A Most Dangerous Book by Christopher B. Krebs
Tacitus's Germania from the Roman Empire to the Third Reich

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Synopsis

Winner of the 2012 Christian Gauss Book Award


"A model of popular intellectual history. . . . In every way, A Most Dangerous Book is a most brilliant achievement."--Washington Post


When the Roman historian Tacitus wrote the Germania, a none-too-flattering little book about the ancient Germans, he could not have foreseen that centuries later the Nazis would extol it as "a bible" and vow to resurrect Germany on its grounds. But the Germania inspired--and polarized--readers long before the rise of the Third Reich. In this elegant and captivating history, Christopher B. Krebs, a professor of classics at Harvard University, traces the wide-ranging influence of the Germania
, revealing how an ancient text rose to take its place among the most dangerous books in the world.
 

About Christopher B. Krebs

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Christopher B. Krebs, a classics professor at Harvard University, has published widely on the Roman historians and their afterlives. He lives in Somerville, Massachusetts.
 
Published August 15, 2011 by W. W. Norton & Company. 305 pages
Genres: History, Travel, Literature & Fiction. Non-fiction

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Kirkus Reviews

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Roman historian Cornelius Tacitus’ short early work Germania, written just after the reign of the tyrant Domitian and probably as a political challenge in the ongoing war against the northern barbarian tribes, had been lost during the Dark Ages, then resurrected during the Renaissance and eventua...

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The New York Times

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An adviser to Frederick the Great, citing Tacitus, called the German people “still the same aboriginal and indigenous nation which has preserved its independence, its name and its language from its origin to this day.” Fichte, Herder, Grimm — they and many others repeated the main Tacitean tropes.

Jun 10 2011 | Read Full Review of A Most Dangerous Book: Tacitu...

Publishers Weekly

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Harvard classics professor Krebs writes a scholarly but lucid account of the abuse of history.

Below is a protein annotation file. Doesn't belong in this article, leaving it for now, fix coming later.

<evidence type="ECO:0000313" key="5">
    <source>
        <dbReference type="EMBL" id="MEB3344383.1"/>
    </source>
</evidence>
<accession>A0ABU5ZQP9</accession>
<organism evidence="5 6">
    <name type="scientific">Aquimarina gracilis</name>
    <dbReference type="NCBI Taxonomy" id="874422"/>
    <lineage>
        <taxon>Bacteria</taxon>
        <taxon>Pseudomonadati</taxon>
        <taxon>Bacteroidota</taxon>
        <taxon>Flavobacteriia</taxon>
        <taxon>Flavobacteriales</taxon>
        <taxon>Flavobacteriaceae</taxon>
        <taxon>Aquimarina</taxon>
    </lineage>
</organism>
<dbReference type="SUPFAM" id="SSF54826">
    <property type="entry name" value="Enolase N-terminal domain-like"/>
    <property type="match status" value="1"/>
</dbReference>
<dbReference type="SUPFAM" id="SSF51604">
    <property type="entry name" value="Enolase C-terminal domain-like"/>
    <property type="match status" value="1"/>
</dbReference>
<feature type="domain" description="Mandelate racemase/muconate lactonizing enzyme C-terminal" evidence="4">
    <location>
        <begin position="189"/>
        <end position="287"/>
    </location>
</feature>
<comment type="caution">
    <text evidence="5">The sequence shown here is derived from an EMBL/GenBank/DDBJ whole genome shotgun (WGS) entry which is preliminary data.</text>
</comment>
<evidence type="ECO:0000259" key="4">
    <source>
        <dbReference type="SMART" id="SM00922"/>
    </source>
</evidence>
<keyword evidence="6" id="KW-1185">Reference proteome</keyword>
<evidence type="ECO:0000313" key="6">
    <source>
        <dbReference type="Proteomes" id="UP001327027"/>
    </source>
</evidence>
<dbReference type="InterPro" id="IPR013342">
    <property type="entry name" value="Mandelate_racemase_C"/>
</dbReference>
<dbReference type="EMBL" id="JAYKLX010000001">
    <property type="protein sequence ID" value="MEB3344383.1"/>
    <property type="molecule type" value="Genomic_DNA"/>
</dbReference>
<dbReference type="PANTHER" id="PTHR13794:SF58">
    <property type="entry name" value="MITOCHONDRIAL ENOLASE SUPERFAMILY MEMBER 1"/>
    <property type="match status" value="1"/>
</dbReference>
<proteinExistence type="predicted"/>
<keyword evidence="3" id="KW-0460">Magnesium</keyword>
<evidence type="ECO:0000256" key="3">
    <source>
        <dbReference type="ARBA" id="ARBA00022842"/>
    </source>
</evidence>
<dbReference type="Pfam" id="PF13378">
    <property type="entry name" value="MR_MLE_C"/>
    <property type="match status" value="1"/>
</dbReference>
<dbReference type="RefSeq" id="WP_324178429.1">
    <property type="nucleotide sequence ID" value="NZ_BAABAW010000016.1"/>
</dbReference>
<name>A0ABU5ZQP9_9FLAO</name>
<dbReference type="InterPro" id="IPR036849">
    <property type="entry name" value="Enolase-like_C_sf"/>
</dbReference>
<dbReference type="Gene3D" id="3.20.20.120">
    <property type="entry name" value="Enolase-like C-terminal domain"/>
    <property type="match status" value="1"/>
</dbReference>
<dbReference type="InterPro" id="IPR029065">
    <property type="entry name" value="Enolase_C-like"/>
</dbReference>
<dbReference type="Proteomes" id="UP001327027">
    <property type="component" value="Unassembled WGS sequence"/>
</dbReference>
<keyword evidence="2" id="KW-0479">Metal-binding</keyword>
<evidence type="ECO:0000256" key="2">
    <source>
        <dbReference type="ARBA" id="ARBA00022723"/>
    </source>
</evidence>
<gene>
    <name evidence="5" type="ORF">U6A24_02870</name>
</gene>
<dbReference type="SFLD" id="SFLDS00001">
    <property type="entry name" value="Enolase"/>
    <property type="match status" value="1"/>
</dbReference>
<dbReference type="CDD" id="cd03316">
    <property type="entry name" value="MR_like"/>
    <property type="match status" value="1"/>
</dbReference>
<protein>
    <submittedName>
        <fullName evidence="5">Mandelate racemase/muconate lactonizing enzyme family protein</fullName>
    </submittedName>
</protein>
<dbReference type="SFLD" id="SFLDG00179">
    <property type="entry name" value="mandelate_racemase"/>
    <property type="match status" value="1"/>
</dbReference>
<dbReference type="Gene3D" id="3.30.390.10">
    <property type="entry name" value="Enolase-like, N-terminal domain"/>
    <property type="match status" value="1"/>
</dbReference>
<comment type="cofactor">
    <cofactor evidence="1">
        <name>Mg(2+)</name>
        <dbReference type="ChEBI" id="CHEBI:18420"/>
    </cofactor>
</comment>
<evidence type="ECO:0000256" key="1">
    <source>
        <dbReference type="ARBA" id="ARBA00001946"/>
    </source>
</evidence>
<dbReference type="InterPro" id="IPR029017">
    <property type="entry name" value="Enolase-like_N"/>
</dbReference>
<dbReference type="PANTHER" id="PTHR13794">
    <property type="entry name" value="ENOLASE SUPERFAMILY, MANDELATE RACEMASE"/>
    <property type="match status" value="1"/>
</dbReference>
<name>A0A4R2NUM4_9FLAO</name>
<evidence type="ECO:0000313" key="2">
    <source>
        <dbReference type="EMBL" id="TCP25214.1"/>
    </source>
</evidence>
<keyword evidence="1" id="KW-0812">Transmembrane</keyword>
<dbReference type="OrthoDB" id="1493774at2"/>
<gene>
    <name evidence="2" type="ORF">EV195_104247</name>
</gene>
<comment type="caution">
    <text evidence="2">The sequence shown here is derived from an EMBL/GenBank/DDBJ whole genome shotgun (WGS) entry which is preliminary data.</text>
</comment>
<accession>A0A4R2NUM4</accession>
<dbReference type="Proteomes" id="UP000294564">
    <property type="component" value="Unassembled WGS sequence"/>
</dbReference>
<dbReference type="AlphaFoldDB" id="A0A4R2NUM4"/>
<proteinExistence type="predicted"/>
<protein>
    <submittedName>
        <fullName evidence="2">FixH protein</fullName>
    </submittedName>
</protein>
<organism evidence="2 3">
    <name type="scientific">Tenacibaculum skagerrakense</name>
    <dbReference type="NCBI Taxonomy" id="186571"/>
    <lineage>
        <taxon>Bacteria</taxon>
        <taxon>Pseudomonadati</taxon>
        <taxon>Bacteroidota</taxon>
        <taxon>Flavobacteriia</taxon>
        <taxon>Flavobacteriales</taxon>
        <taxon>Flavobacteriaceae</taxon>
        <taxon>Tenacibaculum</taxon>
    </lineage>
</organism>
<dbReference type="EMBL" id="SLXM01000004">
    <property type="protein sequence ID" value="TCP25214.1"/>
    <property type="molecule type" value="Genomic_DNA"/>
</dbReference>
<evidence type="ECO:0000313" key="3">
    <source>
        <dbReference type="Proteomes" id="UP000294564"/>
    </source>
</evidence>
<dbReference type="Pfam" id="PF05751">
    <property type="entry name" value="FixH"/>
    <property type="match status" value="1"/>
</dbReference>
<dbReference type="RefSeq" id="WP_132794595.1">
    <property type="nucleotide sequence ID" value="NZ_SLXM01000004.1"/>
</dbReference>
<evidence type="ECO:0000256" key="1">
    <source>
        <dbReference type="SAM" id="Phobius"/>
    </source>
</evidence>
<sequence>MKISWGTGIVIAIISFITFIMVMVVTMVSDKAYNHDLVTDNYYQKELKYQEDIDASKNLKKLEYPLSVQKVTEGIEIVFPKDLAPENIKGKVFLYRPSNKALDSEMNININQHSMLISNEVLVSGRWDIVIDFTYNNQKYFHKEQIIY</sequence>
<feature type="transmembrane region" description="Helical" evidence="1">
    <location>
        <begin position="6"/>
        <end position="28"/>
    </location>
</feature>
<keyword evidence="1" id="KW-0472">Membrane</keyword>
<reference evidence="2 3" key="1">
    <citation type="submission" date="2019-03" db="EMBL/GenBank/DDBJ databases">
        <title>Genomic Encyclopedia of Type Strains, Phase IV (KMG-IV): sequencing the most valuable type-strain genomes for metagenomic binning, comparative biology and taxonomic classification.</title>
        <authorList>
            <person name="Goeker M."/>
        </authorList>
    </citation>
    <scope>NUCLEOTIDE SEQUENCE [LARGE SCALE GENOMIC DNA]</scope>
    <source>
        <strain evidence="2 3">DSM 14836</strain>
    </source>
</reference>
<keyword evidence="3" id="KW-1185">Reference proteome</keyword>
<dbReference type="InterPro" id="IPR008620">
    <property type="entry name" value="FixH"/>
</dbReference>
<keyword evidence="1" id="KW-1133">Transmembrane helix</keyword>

Feb 28 2011 | Read Full Review of A Most Dangerous Book: Tacitu...

The Wall Street Journal

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Heinrich Böll, the Nobel Prize-winning German novelist, is reproved by Mr. Krebs for being naïve in finding Tacitus's book "surprisingly up to date" and the description of German songs "rather familiar" when he re-read the book in the 1970s.

Jun 17 2011 | Read Full Review of A Most Dangerous Book: Tacitu...

London Review of Books

More remarkably still, they could find them in New England as well: ‘The little settlement unconsciously reverted to the forms of village community life, and the Germania of Tacitus was more than suggested in the town at Quinnipiac.’ The historian who examined the ancient deeds of Salem or Marble...

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Bookmarks Magazine

Norton & Company Product Description The riveting story of the Germania and its incarnations and exploitations through the ages.The pope wanted it, Montesquieu used it, and the Nazis pilfered an Italian noble's villa to ...

Jun 14 2011 | Read Full Review of A Most Dangerous Book: Tacitu...

The Moderate Voice

Meanwhile, my book reading diet has always been on the heavy side, witness A Most Dangerous Book, so I have tried to leaven it with quirky and offbeat books.

Nov 18 2011 | Read Full Review of A Most Dangerous Book: Tacitu...

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